Leicester City and the FA Cup: a marriage that so often ends in divorce.
120 times the Foxes have attempted to lift the famous old trophy and 120 times they have failed and been left heartbroken.
Brendan Rodgers now takes his charges to Stoke City on Saturday afternoon looking to end that barren run in the world’s oldest cup competition and finally find that happy ending.
Leicester’s collection of FA Cup runner’s up medals is well-explored. The club have reached the final on no less than four occasions, departing Wembley Stadium as the losers each time. No side has ever reached more finals in the competition’s history without actually claiming the trophy. As a matter of fact, they are well clear of nearest challengers Watford, Queen’s Park, Crystal Palace and Birmingham City who have each reached the final on two occasions.
That elusive FA Cup crown has not any felt further away, with the majority of the Foxes’ finals coming in the 1960s; 1949, 1961, 1963 and 1969.
Even talked up as overwhelming favourites before the 1963 showpiece against Manchester United, they fell once again, this time to a 3-1 defeat.
The poor record does not end there though. Leicester have been eliminated at the semi-final stage on a further three occasions to make the angst of supporters and players to lift the trophy even greater.
In simple terms, they’ve been jilted at the alter four times, whilst three further proposals have ended in despair.
The missing piece of the jigsaw
That frustration is certainly understood when observing the FA Cup-shaped hole in the club’s trophy cabinet. Having lifted the League Cup on three occasions, as well as the Community Shield, Leicester’s domestic honours were elevated in 2016 as they shocked the footballing world to claim the Premier League crown.
It would of course be quite the achievement to see the Foxes complete the domestic set but with the FA Cup still to lift, they are yet to do that.
With everything else in place, that missing piece will wrangle with supporters until their club are eventually able to find what they have all been lusting after for over a century.
Those aforementioned battles for alternative silverware or differing targets at the King Power Stadium could well be the reason behind Leicester having never won the FA Cup. Throughout their long history, allowing for one season, the Foxes have been bouncing between the top two divisions of English football. The vast majority of those campaigns have seen them attempting to do one of two things: escape relegation or earn promotion.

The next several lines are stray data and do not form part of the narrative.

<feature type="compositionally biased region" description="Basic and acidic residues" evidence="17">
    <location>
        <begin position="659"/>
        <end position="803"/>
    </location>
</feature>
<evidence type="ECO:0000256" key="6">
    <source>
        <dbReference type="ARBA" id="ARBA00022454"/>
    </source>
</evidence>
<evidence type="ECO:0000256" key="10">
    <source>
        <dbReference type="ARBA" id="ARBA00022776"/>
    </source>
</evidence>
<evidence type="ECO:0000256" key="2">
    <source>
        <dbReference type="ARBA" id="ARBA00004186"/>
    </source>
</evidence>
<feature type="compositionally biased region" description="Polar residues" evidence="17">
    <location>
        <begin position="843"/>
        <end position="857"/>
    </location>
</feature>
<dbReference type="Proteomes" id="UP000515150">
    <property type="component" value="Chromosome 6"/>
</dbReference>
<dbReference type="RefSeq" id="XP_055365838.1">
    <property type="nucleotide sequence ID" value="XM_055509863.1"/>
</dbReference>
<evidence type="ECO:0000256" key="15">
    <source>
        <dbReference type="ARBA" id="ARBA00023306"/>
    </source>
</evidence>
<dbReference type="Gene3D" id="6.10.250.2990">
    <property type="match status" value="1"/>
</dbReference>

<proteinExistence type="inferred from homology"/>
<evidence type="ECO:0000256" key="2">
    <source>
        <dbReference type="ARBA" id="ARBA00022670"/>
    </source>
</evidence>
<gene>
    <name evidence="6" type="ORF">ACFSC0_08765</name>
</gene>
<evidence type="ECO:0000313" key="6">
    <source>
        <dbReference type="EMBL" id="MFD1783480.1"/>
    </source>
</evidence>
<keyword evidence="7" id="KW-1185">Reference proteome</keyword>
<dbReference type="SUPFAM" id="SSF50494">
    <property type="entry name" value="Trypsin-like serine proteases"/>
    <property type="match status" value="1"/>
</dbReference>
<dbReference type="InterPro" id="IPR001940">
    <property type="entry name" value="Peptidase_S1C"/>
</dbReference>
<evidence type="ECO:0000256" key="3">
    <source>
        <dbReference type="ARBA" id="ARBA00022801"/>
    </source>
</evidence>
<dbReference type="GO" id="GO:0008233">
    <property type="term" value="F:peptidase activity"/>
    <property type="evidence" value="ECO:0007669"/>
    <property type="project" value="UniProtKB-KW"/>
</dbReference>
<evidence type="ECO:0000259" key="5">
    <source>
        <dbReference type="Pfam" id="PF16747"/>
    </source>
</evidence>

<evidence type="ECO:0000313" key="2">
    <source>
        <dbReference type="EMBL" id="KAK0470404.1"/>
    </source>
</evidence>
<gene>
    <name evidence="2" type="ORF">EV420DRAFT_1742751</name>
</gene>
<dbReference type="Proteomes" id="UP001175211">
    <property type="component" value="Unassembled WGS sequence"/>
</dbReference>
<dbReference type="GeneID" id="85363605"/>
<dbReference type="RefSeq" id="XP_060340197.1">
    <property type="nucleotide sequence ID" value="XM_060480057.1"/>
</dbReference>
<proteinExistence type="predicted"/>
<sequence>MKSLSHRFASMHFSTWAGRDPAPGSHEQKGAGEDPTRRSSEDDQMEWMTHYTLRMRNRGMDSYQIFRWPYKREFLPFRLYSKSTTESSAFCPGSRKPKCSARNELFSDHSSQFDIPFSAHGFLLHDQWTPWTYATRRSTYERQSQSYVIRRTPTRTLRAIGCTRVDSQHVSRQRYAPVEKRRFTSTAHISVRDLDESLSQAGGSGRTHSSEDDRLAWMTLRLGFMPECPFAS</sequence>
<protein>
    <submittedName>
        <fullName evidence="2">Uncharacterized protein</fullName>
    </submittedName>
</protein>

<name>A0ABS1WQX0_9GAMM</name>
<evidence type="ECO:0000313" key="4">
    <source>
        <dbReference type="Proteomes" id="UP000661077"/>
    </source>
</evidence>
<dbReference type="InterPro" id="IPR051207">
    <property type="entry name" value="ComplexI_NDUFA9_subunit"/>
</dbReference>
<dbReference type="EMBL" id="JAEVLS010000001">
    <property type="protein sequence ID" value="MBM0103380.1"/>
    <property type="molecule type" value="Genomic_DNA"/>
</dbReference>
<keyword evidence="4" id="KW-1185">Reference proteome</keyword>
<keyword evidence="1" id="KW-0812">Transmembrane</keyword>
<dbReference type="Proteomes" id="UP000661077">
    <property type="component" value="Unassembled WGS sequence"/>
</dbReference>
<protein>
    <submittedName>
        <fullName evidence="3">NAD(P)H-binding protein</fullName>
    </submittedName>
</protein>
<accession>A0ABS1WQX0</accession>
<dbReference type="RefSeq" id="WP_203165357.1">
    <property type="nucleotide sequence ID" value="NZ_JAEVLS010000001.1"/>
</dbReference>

After all, the East-Midlanders have earned four promotions to the Premier League, as well as been relegated three times. No other side have in fact won more second-tier titles than Leicester.
Even in the campaigns where they were not aiming to either change or remain in a division, a Premier League title, a European run or the pursuit of a Champions League place have seen their resources deployed elsewhere. It remains to be seen whether they let their eye wander once again just before the big day this time around.
Rotten recent record
Leicester’s record has to be put into context though, with those final and semi-final disappointments actually being the best that the Foxes have to offer. Since their most recent progression to the last-four in 1982, they have only reached five quarter-finals including last season where they were ousted by Premier League rivals Chelsea.
Whilst there have been some admirable and possibly undeserved exits in that time, there have also been some infamous shocks. Two particular embarrassments come to the forefront; a 2-1 defeat to third-tier Wycombe Wanderers in the quarter-finals in 2001 and another 2-1 reverse at the hands of League Two outfit Newport County in 2019.
Those two losses have gone down in the annuls of FA Cup folklore, forever pinning Leicester City as the fallen villain in a romantic underdog love story, when in fact the Foxes would of course prefer to be one of the enamoured couple.
That tentative and often fractious relationship begins once again this weekend at the Bet365 Stadium, and for Leicester’s sake, it ought to be a happy and fruitful one this time around to avoid yet more heartache.